It is a third class rate cover and to me it looks like an early precancel usage. Tom Clark's "A Catalog of Philadelphia Postmarks 18th Century to the Present" may provide the answer if it is a recognized cancellation or just an ink blot.

Generally on the topic of US Fancy Cancels an article by our member Bruce Dangremond.

Arno


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amsd
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Editor, Seal News; contributor, JuicyHeads
21 Jan 2014
08:09:18am

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re: Could this be a cork cancel of a bird ?

interesting observation, Arno. Hadn't noticed that initially, but yes, for as large a smudge as it is, not to extend into the envelope is odd.

I might postulate a stamp being added post delivery rather than precancel, as the third class didn't require anything but a muted killer.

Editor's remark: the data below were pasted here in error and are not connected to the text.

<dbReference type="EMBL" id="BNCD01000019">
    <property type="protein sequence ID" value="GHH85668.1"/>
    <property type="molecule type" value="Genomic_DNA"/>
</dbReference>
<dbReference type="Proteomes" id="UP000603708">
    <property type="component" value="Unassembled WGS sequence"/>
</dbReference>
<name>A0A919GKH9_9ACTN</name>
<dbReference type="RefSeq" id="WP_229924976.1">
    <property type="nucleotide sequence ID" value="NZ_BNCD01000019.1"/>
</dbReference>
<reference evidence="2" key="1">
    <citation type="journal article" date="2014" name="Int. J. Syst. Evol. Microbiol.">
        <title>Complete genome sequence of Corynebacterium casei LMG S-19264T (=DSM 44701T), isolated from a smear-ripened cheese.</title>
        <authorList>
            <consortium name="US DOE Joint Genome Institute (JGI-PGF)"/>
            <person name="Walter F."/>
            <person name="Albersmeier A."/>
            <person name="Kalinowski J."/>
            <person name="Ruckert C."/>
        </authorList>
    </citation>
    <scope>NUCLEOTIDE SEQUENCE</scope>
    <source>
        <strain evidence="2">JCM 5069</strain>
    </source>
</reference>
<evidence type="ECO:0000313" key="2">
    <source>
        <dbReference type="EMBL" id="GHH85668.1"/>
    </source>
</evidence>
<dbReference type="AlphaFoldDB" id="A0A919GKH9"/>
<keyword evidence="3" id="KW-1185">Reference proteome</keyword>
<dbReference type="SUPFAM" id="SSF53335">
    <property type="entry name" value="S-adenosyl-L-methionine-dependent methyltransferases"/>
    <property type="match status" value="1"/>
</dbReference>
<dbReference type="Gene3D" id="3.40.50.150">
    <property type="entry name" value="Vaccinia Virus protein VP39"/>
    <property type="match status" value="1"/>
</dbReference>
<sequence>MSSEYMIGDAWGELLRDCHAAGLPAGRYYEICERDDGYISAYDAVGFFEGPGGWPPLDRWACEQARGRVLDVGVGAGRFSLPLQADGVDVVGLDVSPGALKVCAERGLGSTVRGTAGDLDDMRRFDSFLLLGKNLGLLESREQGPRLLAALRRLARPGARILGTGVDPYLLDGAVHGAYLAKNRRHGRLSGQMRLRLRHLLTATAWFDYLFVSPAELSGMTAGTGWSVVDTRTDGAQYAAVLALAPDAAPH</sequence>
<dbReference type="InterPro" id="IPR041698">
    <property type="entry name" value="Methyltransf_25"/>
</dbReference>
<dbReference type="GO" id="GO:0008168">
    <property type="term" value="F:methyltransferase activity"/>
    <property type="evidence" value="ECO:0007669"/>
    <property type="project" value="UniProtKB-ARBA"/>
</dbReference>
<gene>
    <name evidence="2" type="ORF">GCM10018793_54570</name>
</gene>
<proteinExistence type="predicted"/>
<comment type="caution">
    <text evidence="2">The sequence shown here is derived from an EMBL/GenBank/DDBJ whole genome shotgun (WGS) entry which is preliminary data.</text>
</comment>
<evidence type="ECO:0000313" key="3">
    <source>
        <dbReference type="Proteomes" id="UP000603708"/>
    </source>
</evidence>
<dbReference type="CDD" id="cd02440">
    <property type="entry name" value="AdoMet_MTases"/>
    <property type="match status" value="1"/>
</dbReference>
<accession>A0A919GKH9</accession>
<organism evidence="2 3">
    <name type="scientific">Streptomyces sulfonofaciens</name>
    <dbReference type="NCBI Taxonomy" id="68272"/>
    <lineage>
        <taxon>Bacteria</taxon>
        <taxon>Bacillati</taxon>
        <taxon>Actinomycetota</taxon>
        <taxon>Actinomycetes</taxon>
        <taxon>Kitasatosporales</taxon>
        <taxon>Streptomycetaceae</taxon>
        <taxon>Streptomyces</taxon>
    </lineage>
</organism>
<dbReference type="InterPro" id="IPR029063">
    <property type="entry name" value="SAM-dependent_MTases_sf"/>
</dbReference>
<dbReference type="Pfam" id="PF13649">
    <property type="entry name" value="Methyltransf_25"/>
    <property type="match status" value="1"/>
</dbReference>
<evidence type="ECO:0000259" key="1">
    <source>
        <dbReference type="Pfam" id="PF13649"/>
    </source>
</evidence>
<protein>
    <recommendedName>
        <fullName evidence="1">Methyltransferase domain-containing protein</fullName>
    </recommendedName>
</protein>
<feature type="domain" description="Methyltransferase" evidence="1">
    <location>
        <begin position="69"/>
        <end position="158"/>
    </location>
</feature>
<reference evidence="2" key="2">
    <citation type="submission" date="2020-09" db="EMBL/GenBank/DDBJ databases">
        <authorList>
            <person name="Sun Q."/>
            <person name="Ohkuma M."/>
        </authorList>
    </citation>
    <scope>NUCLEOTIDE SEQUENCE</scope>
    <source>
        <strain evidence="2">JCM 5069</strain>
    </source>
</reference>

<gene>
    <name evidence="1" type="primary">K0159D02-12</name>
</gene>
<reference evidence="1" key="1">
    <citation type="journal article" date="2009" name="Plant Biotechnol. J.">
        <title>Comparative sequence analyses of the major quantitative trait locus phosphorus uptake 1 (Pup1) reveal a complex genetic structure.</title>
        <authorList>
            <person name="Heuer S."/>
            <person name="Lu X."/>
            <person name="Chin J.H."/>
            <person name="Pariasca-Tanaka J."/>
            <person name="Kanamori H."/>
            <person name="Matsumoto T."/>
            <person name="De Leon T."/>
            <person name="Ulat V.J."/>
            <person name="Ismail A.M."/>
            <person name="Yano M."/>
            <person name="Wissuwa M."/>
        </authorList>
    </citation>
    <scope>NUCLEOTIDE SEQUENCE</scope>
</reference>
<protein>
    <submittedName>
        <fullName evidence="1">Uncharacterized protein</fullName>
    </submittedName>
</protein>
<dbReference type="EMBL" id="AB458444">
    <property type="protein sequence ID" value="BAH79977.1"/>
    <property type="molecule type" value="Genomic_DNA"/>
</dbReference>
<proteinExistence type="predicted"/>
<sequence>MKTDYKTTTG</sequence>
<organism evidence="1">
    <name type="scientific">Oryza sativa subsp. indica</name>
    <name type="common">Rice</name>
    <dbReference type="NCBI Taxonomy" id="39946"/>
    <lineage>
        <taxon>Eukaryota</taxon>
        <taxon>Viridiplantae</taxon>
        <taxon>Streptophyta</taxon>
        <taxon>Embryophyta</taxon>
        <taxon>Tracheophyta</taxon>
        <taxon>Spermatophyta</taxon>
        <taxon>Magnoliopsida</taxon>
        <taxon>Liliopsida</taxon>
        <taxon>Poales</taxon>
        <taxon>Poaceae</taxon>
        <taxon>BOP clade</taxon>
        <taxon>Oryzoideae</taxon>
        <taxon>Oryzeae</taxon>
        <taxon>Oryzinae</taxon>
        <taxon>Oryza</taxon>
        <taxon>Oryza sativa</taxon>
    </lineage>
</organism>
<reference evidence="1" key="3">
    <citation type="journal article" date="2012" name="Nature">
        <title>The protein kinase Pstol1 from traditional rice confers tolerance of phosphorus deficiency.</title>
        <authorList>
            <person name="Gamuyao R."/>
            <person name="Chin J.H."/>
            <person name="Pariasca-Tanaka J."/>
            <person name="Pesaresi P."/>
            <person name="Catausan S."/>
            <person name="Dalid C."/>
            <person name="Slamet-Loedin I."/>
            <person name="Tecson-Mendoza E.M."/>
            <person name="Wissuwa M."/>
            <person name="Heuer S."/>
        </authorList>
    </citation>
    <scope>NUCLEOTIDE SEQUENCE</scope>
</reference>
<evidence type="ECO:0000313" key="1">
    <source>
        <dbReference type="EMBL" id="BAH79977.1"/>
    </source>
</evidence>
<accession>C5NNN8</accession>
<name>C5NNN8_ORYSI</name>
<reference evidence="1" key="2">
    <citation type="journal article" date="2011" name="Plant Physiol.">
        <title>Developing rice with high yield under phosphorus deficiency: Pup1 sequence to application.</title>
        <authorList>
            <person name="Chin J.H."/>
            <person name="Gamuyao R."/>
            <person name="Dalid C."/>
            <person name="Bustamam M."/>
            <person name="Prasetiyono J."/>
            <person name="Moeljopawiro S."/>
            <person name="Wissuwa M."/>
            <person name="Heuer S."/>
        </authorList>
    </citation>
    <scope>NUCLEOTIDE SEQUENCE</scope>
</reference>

i like how you've added a completely new wrinkle to this

David

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Rhinelander
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21 Jan 2014
08:59:27am
re: Could this be a cork cancel of a bird ?

We have a couple of members collecting precancels, so they may weigh in on that possibility. I spend a little while googling right now but could not come up with a definitive answer, other that that there apparently was no uniformity in how stamps were cancelled before being affixed to envelopes in the 1880s. I found a pretty interesting account of a bulk mailing operation in 1893. It appears about half way through the web page.

I am about "sure" I have seen dozens of precanceled bulk mailings with that exact Franklin stamp, but I give it to David that it is not possible to distinguish a stamp pasted onto the envelope as a substitute for stamp that fell off the envelope from a precanceled stamp. Neither cancel will extend onto the envelope. The fact that third-class mail did not have to be date stamped was the exact reason why precancels could be used. But this could confuse cause and effect. Perhaps it was the other way around and the rule that the mail had to be date stamped was dropped for third-class mail to accommodate the usage of precanceled stamps.